(Jan. 11) California celery markets have rebounded strongly following a sluggish 2005-06 season, grower-shippers said.
“Right now, things are going very, very good,” said David Cook, sales manager for Deardorff-Jackson Co., Oxnard, Calif. “Demand has been very good, especially for larger sizes.”
On Jan. 9, the U.S. Department of Agriculture reported prices of $18.35-18.45 for two-dozen cartons from the Oxnard growing area, up from $5.23-6.35 last year at the same time.
Jason Lathos, sales manager for Fresh Kist Produce LLC, Salinas, Calif., said markets had been strong since the beginning of the deal, with double-digit f.o.b.s stretching all the way back to August.
“We had good Thanksgiving pull, good Christmas pull — it seems like there was the right amount planted to match up to demand,” he said.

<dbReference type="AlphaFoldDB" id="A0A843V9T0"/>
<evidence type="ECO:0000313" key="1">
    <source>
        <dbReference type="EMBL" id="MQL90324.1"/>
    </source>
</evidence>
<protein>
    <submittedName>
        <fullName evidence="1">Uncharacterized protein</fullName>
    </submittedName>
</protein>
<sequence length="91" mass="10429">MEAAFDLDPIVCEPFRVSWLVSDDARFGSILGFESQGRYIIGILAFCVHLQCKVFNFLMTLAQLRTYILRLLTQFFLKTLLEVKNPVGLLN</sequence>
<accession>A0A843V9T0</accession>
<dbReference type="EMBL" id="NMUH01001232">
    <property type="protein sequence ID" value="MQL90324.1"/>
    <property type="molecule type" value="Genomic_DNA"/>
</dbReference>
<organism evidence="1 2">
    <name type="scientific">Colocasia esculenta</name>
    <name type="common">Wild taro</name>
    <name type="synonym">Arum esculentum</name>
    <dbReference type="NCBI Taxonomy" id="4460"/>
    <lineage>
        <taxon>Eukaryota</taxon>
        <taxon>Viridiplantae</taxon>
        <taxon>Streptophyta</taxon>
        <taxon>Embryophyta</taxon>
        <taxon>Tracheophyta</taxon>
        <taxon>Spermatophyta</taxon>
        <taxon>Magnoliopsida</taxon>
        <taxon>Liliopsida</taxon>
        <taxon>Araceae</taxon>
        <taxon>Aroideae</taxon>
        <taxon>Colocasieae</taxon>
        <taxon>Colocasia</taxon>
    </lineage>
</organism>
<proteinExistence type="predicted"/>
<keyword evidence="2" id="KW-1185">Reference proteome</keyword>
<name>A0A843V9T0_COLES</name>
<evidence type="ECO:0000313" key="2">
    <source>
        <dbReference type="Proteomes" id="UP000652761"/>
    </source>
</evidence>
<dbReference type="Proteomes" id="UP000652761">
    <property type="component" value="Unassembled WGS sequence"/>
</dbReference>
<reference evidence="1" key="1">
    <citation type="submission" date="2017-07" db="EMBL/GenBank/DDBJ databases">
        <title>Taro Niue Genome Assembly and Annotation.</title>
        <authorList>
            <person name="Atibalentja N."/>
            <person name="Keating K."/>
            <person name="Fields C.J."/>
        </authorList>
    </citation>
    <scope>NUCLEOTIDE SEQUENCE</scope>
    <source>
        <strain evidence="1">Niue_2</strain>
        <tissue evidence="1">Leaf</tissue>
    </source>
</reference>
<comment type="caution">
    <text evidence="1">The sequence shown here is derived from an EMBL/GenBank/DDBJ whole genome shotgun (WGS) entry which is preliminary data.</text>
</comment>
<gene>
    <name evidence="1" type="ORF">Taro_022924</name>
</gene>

This season’s reduced acreage — and the subsequently stronger markets — should be a forecast of things to come, Lathos said.
“I think it’s a trend that will continue,” he said. “I don’t think there are as many people willing to gamble on open-market commodities. People are getting more conservative.”
While this year has been good for growers, last year’s sluggish markets remain fresh in their minds, Lathos said.
“Even after four or five months of good, it’s hard to forget the bad,” he said.
Last year’s woes, Cook said, probably have much to with this year’s success for Golden State growers. High yields last season in the Oxnard area, which supplies the majority of the nation’s celery from November to late June, created gluts and low prices.
“There’s a little less around this year,” Cook said. “It’s a little bit of a reaction to last year, when things were so bad. There’s no oversupply this season, which is the opposite of last season.”